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Extreme Locals: by Peter Desopo

03/05/2011 06h28 ● By Brian O

Jim, Powered Paragliding

Over the past few months, if you’ve been driving down Park rd 22 between North Padre Island and Port Aransas, you may have noticed some low flying unidentified objects. They appear to be individuals attached to a parachute but they seem to be moving back and forth at will. It happened to me one day and the following was the conversation I had with myself in my car.
“What is that strapped to their back, is that a propeller? It can’t be. Oh my God it is a propeller” What the hell are they doing!”

Just as quickly as I uttered the words I recalled months earlier watching one of my favorite shows on The Discovery Channel “Man vs. Wild”, where the star of the show (Bear Grylls) and a friend decide that they were going to attempt a motorized paraglide flight above the summit of Mt. Everest. I thought to myself, “well that’s it, there goes one of my favorite shows; cancelled due to a tragic accident”. Fortunately I was wrong. They flew above the summit, on top of the world, despite the danger of cold and foul weather they returned safely to the base camp, unscathed.

The name of the sport is Powered Paragliding. The equipment consists of a fixed wing ram-air parasail, a harness, a vario-altimeter, a radio and GPS as well as the powered paraglide engine and frame. The engine of the craft drives a propeller with the power of the engine ranging in size from less than 100cc’s of power to over 200cc’s of power. What determines the size of the engine is the weight of the pilot and the distance that pilot wants to fly.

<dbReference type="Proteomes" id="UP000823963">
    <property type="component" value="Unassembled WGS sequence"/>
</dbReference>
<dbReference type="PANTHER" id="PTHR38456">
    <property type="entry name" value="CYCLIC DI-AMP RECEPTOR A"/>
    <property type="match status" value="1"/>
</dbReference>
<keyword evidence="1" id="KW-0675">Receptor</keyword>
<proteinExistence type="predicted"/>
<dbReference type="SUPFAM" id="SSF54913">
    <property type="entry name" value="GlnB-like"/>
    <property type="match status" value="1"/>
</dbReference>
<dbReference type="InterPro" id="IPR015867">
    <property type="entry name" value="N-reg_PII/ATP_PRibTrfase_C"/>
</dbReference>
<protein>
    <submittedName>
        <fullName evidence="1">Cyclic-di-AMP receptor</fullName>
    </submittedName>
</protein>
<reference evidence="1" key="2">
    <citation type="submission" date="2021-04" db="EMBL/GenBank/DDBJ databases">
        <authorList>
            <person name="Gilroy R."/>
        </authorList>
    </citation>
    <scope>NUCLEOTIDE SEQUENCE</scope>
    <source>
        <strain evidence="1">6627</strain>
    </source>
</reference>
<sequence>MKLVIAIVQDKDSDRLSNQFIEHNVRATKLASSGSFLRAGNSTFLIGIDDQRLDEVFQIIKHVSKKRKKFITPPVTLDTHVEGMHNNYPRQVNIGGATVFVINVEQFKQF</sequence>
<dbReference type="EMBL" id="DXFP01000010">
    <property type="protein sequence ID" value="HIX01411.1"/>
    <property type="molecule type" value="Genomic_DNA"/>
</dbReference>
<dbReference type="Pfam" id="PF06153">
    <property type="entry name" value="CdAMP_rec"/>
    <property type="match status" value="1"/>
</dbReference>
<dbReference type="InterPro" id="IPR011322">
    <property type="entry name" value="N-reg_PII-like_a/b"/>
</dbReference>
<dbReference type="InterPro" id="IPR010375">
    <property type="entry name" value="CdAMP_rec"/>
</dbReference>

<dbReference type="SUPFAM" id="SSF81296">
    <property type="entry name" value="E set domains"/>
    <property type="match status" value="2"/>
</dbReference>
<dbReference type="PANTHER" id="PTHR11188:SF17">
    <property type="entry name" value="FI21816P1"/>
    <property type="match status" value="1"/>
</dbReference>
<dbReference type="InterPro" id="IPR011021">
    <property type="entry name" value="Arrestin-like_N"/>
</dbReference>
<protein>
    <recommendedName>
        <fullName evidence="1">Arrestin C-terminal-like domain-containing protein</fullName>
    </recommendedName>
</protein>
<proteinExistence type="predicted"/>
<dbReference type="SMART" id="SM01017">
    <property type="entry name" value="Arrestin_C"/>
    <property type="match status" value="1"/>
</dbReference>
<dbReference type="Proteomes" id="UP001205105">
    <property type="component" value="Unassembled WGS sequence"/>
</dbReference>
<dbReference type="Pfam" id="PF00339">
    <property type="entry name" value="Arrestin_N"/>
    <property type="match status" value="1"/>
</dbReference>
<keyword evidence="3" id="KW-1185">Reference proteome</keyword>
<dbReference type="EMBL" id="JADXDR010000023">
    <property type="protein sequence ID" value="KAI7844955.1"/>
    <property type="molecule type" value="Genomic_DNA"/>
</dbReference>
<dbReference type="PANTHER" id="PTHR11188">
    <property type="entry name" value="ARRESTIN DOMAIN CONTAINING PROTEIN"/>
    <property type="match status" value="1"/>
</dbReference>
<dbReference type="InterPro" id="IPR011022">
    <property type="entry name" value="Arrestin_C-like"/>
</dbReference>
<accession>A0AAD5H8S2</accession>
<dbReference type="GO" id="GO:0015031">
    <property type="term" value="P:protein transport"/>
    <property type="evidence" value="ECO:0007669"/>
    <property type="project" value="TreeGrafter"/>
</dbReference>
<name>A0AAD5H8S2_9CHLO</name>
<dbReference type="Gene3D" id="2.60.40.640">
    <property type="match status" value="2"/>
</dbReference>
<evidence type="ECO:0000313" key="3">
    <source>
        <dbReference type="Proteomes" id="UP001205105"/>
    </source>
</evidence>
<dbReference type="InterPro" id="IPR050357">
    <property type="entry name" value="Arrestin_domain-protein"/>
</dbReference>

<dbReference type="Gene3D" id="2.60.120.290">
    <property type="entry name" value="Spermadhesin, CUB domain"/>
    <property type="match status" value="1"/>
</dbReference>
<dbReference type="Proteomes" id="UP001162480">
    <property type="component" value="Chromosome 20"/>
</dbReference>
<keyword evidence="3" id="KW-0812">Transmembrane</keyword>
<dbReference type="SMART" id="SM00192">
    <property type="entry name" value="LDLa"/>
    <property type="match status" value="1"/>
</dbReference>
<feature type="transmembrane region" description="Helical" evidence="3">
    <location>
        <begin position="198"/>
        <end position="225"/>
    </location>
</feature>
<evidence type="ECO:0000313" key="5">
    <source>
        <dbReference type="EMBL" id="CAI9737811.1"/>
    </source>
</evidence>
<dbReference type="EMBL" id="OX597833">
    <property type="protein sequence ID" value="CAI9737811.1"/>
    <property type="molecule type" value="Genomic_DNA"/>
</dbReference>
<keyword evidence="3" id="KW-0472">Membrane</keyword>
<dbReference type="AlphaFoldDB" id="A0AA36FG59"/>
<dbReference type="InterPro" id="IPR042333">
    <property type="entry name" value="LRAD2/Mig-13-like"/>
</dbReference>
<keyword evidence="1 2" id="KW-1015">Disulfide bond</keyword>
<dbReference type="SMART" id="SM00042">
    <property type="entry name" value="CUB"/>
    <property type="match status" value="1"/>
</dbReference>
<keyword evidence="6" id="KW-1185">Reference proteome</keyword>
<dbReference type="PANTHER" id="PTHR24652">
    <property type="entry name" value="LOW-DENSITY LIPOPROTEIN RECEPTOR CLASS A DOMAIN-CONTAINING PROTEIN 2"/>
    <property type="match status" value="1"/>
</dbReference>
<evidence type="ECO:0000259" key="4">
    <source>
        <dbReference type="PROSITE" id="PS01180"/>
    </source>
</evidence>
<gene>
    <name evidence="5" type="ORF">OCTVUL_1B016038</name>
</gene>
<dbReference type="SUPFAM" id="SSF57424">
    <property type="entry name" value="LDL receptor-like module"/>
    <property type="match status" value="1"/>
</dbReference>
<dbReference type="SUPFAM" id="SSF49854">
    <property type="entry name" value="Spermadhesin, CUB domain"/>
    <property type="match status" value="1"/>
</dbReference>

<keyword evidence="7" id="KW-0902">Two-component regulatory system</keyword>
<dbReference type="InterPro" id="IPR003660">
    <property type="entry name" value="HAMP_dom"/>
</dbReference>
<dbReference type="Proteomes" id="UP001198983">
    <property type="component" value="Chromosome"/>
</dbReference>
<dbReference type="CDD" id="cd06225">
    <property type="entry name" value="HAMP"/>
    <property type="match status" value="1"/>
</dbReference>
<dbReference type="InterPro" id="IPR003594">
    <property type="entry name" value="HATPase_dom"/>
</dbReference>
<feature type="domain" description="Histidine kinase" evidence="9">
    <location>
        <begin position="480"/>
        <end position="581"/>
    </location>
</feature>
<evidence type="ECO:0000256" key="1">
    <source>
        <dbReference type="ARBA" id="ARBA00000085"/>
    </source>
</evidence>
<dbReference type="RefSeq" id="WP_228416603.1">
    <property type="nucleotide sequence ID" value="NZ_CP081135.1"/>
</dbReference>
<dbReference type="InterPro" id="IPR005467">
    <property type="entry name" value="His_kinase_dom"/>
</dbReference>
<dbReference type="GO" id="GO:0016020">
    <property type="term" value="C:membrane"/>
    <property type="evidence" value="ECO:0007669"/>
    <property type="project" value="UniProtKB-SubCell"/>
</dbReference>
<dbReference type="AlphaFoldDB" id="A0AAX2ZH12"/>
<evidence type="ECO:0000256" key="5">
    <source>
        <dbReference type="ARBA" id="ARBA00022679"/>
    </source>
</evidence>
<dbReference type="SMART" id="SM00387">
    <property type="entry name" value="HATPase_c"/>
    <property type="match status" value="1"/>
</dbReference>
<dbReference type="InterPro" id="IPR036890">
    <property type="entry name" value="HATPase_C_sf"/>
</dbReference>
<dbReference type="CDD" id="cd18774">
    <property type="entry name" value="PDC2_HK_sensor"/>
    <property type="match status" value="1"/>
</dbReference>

It’s been rumored that powered paragliding entered the US somewhere around 1990 and was developed from the sport of paragliding. Paragliding originated in Europe when mountain climbers searched for an easier way down the mountain after an ascent. Now what drives a person to strap a hot engine on their back under a parachute with a rapidly spinning propeller pushing them through the sky is beyond me, but I have never been one to judge another person’s idea of fun. There are adrenaline junkies all over the world with crazier agendas so I just accept this as a normal evolution of possibilities.

I’ve done some research into training and flight schools and there are four flight schools I can locate. A person can strap a propelled engine and chute on their body and learn to fly in Fort Worth, Dallas, Allen and also in the Hill Country. Each has different web sites but can easily be found in a Google search. As far as pricing goes, the average seems to be about $200 for an eight hour lesson that is all inclusive. As far a purchasing your own equipment, again, you can go online and find virtually anything you need. All inclusive packaging can range from a beginners package of $4500 to just under $10,000 for top of the line equipment pro flight equipment. Either way it does not appear to be a sport for airborne amateurs or individuals shy with cash.

The next time you’re on Mustang Island, look to the sky for a couple of local daredevils who love the view from above. Usually you will find them flying above the Packery Channel, gliding ever so gracefully back and forth from JP Luby to Zahn Road. The only thing I have left to say is, I can’t wait to try it myself. 

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